I was shocked and incensed by Wednesday’s letter, “Charge protesters a fee.” The Occupy movement is about restoring some economic equality to our county — one increasingly controlled by the wealthy who hold the puppet strings of our elected public servants. Read More
Whoever is in charge of seeing that the right polling address gets on the cover of the voting booklet got it wrong, and then sent out postcards numerous times and still got it wrong.
I am a 76-year-old woman. I started out for what I thought would be less than a five-minute walk each way with plenty of time to return home in the daylight. Wrong! I was looking for 350 Ellis St., which was on the updated postcards. I walked up and down both sides of the block between Jones and Taylor streets, as indicated on the postcards, several times. No polling place was to be seen. Read More
Ranked-choice voting has obvious advantages over a run-off system — cheaper, faster, offering opportunity to lesser-known candidates, ensuring greater voter turn-out than run-offs and requiring fewer of our political campaign dollars.
The problem seems to be that voters are not using it properly because they fail to understand the effective strategy for ranking their top three choices. Read More
I have voted in every election cycle since 1978. But I did not vote in Tuesday’s election. For many weeks, I have received at least one and usually three to five robo-calls in my voicemail every day from each of the leading mayoral candidates or their backers. This is in addition to the estimated five pounds of junk mail from candidates since the beginning of October. Read More
There have been several letters and stories claiming that San Francisco Republicans are “supporting” the current interim mayor. Nothing could be further from the truth.
Let’s keep the record straight. We have endorsed Tony Hall, we support Tony Hall and we encourage you to make Tony Hall your first choice for mayor.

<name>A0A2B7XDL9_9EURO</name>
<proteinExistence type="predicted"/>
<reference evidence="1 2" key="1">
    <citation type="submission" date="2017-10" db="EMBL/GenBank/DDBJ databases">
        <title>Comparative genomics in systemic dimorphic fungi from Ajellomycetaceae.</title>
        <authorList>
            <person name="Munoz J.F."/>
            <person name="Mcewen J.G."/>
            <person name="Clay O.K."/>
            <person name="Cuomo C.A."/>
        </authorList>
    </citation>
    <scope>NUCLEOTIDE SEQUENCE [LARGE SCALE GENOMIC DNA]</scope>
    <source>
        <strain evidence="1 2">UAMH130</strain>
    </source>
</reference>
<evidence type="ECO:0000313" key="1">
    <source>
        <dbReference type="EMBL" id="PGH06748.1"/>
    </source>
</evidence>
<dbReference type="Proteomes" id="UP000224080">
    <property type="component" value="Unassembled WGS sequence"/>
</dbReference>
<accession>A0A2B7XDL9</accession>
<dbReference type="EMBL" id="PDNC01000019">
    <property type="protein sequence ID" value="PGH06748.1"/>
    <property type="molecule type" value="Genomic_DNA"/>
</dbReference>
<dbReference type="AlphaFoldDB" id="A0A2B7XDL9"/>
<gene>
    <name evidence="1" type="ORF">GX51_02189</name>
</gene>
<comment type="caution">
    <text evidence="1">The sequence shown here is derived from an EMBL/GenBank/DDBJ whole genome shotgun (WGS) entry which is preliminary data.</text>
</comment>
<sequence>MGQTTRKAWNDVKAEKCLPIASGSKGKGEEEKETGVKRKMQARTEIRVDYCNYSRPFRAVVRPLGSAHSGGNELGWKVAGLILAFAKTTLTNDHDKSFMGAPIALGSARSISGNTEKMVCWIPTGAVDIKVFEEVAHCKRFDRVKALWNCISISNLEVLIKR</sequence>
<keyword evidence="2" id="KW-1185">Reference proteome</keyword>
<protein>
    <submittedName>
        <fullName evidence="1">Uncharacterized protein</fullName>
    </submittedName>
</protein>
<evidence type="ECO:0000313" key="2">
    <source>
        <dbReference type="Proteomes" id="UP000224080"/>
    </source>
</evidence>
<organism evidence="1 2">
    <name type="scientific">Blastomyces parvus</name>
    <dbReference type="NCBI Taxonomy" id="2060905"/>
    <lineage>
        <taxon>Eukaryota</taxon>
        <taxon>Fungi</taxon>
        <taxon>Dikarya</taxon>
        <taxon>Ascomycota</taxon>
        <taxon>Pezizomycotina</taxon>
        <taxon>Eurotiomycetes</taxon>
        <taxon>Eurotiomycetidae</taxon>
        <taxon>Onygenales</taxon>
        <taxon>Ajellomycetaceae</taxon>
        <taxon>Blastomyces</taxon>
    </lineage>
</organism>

SFGOP, Log Cabin Republicans, Nob Hill Republican Women and Young Republicans have all endorsed Tony Hall and no one else for mayor. Read More
On July 15, a bicyclist ran a red light and hit a New York woman who was legally crossing with a green light. She died of the injury on Aug. 11. There is still no action by the district attorney three months later.
A police spokesman said that the bicyclist would face the same legal consequences as a motorist. However, there has been much delay with the police investigation, coroner report and toxicology report.
The story did not get much attention because the victim was from out of town. Read More
As an official court reporter of the San Francisco Superior Court, I was very troubled to read your Tuesday cover story regarding the contract court reporter failing to produce a timely grand jury transcript vital to the German tourist homicide case. An official court reporter is an employee of the court and is required by law to file their notes with the court each day, thereby eliminating the chances of “AWOL” transcripts. Read More
It was with a sad heart that I read that the USS Iowa was being towed out of the Bay Area to Los Angeles. My late father, a Pacific combat veteran in WWII, always told me that every Pacific Theater sailor looked forward to the welcoming arms of the Golden Gate as they sailed home. San Francisco’s relationship with the United States Navy began in 1846 when the USS Portsmouth sailed into the Bay. That event is marked by Portsmouth Square and Montgomery Street. Read More